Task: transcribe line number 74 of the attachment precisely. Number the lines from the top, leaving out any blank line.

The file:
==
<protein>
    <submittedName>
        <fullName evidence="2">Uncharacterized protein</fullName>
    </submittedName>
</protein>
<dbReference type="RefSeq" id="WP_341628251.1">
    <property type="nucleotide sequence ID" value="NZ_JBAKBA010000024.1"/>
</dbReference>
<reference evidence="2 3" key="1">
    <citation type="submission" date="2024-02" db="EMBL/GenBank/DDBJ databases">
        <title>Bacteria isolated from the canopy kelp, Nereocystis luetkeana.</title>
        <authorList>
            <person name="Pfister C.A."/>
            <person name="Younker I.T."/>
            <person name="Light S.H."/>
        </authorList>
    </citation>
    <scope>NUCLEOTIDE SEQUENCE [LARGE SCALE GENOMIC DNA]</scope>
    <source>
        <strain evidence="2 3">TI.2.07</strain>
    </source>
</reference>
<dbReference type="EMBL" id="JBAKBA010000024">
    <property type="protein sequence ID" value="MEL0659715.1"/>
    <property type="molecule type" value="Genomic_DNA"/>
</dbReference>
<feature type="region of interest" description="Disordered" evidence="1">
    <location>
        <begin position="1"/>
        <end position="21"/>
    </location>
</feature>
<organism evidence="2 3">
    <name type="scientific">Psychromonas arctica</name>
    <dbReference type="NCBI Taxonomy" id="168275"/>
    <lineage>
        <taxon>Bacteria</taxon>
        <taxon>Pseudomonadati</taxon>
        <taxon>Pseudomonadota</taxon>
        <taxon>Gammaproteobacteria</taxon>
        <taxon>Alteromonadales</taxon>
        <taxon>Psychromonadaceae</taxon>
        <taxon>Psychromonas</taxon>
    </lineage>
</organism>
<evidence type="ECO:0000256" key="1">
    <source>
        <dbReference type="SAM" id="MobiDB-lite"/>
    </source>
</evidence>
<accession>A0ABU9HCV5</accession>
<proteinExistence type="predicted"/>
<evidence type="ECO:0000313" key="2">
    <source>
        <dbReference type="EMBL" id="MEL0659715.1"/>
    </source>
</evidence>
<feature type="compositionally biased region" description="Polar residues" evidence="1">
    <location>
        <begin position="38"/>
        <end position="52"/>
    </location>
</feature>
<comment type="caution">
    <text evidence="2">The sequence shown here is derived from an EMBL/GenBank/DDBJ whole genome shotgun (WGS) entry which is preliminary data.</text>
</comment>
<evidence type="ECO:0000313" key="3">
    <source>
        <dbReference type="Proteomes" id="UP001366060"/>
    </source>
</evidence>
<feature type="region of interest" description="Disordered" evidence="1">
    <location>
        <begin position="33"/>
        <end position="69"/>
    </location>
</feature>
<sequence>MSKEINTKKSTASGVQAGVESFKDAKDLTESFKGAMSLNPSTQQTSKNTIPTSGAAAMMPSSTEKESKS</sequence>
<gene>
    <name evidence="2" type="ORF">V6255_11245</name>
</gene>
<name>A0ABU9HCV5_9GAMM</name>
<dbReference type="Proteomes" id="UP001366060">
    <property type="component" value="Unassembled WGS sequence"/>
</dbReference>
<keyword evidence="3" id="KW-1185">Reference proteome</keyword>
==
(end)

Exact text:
        <begin position="33"/>